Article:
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Jesus Christ or Steve Chalke: What is the Bible like?

Being consistent in what you think is really hard. But being consistent in what you think also really matters: it helps you avoid the kind of hypocrisy where you say one thing and do the opposite. It helps you make sense of the world. It helps you keep the most important things as the most important things. And if you think Jesus Christ is the most important thing in the world, it helps you think and live that out.

All this comes up because of a couple of recent articles by Steve Chalke about the Bible. I’m not concerned here by whether Steve Chalke is asking new questions (he isn’t – for instance, the morality of the Old Testament was criticised back in the second century AD), nor whether this is simply a modern cover version of 19th century liberal protestantism on the model of Friedrich Schleiermacher (although the resemblance is striking). Rather, the issue here is consistency, and consistency around Jesus in particular.

Steve Chalke calls for a global engagement over the Bible and provides two major streams of argument. One is a description of the Bible and the other is a comment on its place in wider Christian belief.

He describes the Bible along these lines: it is a library of inspired sacred texts. It contains a dialogue, not a monologue, ‘initiated, inspired and guided by God, with and among humanity about God, his creation and our role in it as partners.’ The Bible is not always right, nor inerrant nor infallible. It contradicts itself. The dialogue is not closed in the sense that there is a closed canon of Scripture. The Bible is ‘written by fallible human beings whose work… bears the hallmarks of the limitations and preconceptions of the times and cultures they live in, but also of the transformational experience of their encounters with God.’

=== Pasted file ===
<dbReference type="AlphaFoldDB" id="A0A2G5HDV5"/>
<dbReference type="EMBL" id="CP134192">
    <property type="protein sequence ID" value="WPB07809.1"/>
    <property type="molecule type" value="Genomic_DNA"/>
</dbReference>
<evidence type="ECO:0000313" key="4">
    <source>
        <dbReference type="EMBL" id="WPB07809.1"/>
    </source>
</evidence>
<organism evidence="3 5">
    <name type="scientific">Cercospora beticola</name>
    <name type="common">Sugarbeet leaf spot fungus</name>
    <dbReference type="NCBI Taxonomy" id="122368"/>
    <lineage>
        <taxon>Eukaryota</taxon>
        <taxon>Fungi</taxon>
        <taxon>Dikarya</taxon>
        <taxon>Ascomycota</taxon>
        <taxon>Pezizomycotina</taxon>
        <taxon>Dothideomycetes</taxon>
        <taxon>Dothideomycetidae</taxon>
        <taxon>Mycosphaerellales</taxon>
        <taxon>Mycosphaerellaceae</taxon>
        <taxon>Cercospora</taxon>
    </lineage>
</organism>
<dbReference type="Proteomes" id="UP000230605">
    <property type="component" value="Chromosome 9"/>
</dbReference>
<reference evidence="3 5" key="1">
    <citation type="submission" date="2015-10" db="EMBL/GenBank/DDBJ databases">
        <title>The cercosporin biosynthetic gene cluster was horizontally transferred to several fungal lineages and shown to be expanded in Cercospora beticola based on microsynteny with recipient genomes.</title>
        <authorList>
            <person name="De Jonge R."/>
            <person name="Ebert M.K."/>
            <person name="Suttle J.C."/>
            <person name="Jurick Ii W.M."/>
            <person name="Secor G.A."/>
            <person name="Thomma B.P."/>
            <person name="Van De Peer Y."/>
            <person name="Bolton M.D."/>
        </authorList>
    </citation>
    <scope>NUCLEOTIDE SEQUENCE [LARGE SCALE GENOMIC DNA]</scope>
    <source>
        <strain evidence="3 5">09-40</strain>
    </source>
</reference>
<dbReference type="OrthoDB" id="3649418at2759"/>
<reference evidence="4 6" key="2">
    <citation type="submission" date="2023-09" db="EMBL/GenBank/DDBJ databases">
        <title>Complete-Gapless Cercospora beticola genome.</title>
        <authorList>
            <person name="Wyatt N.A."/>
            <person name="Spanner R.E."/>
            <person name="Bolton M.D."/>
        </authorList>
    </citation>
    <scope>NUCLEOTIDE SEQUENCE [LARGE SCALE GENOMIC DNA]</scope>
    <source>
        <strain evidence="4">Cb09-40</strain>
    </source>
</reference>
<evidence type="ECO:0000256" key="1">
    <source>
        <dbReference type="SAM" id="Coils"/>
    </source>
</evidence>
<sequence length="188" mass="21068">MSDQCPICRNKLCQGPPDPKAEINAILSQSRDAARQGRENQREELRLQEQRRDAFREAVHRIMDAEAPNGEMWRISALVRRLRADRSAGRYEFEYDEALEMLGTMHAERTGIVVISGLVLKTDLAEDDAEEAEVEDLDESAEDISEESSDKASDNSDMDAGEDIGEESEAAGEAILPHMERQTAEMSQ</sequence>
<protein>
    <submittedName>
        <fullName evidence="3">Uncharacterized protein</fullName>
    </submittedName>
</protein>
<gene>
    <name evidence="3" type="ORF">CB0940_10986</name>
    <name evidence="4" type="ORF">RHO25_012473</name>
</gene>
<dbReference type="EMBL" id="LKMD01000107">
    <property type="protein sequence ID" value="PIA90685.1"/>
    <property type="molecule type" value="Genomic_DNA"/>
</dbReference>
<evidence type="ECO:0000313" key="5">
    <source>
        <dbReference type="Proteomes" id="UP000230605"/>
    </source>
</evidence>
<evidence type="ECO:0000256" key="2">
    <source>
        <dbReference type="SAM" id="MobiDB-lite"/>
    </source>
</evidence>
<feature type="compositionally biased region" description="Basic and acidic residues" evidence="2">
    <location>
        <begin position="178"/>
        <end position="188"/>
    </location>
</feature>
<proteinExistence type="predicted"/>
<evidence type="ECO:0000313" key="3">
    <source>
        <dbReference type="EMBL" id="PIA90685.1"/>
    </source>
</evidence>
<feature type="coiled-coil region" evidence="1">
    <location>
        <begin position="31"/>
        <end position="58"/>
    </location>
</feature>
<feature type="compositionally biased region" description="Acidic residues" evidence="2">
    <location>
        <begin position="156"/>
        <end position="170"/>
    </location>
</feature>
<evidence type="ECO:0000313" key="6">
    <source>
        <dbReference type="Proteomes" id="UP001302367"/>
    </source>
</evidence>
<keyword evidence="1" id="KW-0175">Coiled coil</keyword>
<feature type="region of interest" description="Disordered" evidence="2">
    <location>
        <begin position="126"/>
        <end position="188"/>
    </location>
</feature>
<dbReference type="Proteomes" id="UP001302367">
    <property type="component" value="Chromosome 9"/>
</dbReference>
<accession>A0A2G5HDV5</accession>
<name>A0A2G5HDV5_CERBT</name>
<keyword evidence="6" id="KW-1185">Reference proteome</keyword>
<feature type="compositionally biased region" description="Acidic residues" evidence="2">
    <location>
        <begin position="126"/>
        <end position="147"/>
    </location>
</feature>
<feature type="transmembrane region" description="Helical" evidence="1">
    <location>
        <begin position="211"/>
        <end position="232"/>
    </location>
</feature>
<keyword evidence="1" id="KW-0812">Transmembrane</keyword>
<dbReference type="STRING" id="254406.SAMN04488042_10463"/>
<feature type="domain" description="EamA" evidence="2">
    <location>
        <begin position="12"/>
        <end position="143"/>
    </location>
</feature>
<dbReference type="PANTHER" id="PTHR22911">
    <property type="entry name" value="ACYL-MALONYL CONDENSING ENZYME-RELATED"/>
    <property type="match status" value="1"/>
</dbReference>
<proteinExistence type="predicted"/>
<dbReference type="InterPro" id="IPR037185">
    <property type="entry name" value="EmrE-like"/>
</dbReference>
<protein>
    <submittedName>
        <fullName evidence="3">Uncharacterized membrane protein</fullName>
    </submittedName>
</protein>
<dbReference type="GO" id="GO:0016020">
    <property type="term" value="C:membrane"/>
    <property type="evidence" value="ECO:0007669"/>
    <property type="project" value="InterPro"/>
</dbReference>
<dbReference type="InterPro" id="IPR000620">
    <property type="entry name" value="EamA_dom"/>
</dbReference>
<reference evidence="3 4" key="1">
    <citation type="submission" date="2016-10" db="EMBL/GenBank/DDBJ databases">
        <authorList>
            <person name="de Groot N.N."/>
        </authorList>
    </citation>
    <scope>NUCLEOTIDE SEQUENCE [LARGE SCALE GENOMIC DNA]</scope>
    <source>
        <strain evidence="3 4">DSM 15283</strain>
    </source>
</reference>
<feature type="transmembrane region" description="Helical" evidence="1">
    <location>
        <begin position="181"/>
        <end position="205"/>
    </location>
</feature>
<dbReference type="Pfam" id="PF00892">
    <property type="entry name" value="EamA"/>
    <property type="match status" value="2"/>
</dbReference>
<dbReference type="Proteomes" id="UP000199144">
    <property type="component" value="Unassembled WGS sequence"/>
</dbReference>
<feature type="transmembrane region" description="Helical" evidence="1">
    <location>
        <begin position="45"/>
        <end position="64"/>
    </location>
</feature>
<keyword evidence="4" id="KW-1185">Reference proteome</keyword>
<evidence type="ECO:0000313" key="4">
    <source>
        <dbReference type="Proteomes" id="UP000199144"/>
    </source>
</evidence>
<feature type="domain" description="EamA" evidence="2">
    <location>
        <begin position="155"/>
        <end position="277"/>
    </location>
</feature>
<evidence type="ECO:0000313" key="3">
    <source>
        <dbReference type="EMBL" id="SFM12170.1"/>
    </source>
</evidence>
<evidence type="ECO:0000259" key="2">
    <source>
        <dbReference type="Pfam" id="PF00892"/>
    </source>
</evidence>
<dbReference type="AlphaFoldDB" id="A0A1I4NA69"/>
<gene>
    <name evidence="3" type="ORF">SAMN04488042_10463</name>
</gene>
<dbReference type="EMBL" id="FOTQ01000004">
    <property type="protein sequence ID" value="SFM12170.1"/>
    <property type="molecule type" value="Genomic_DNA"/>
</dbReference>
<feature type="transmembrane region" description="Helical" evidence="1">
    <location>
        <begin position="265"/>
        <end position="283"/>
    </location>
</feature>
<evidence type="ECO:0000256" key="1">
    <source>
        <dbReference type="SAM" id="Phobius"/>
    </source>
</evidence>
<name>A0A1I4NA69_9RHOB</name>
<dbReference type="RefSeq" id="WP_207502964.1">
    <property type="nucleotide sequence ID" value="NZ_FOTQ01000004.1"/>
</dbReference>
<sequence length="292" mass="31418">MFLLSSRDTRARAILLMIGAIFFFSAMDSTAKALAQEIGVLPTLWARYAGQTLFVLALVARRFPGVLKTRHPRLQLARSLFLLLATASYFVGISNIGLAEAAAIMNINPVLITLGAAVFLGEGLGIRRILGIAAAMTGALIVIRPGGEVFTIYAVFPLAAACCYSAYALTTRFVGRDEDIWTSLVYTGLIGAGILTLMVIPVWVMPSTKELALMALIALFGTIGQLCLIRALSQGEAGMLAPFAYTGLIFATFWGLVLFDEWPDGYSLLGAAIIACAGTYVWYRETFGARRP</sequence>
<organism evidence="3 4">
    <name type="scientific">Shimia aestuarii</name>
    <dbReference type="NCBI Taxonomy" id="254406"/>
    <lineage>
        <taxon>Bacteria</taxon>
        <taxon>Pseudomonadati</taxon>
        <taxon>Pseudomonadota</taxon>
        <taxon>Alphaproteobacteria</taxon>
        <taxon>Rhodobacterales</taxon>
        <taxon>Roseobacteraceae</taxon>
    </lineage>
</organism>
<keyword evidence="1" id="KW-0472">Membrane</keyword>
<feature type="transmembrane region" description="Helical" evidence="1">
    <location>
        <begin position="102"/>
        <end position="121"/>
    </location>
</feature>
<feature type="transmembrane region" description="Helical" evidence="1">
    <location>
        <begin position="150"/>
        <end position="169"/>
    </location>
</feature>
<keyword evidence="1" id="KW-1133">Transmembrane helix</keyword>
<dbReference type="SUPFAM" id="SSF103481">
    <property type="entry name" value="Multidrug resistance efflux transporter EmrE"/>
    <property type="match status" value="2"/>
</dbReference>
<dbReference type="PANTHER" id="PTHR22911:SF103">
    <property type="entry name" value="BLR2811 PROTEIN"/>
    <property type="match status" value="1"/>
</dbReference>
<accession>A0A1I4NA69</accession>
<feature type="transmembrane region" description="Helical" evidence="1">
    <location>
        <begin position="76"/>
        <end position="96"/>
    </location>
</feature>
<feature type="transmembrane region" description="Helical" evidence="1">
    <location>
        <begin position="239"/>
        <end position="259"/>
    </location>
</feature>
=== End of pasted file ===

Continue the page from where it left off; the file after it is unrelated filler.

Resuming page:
On the place of the Bible in wider Christian belief, Steve Chalke comments that Christianity is not in the end simply about a book but about a person who is ‘the only authentic, true and complete reflection of God. Therefore we are called to live with the example, character and teaching of Christ – the full revelation of God – as our guide and our primary lens for biblical interpretation.’

Steve Chalke is profoundly right that Jesus is the revelation of God (see John 1:18) and that Jesus must provide the ‘primary lens’ for faithful reading of the Bible by Christians. My question is whether what he says about the Bible fits with what he says about Jesus. My answer is that what he says about the Bible does not at all fit with what he says about Jesus. This is because he does not see the Bible in the same way Jesus does, and to this extent he does not follow through on Jesus as the focal point of our faith.

Let me explain why. To begin with, there is Jesus’s understanding of the Bible with reference to himself. Thus in John 5:39 Jesus tells us that the Old Testament scriptures testify to him. It is therefore no surprise that he quotes from the scriptures, refers them to himself and sees himself as the fulfilment of Old Testament prophecy. There is a unity to the Old Testament – the unity is provided by Jesus himself, who is the focal point of its testimony. The Old Testament writings cohere and given this coherence and unity around Jesus, it is difficult to say that they are theologically contradictory.

Steve Chalke’s account of the Bible does not deal with how it finds its unity around Jesus, who was the fulfilment of all God’s promises in the scriptures. At its sharpest, does he think the Old Testament prophesies the coming of Jesus? Nothing here shows that he does. At best, it is a point that he does not mention. But Jesus thinks this is absolutely central to understanding the Old Testament.

Further, there is Jesus’s teaching in Mark 7:8. Here Jesus sharply distinguishes between the words of God and the words of humanity. There is a difference between the word of God and the word of human beings. Jesus is addressing the Corban rule by which the Pharisees of his day suspended the commandment to honour one’s father and mother.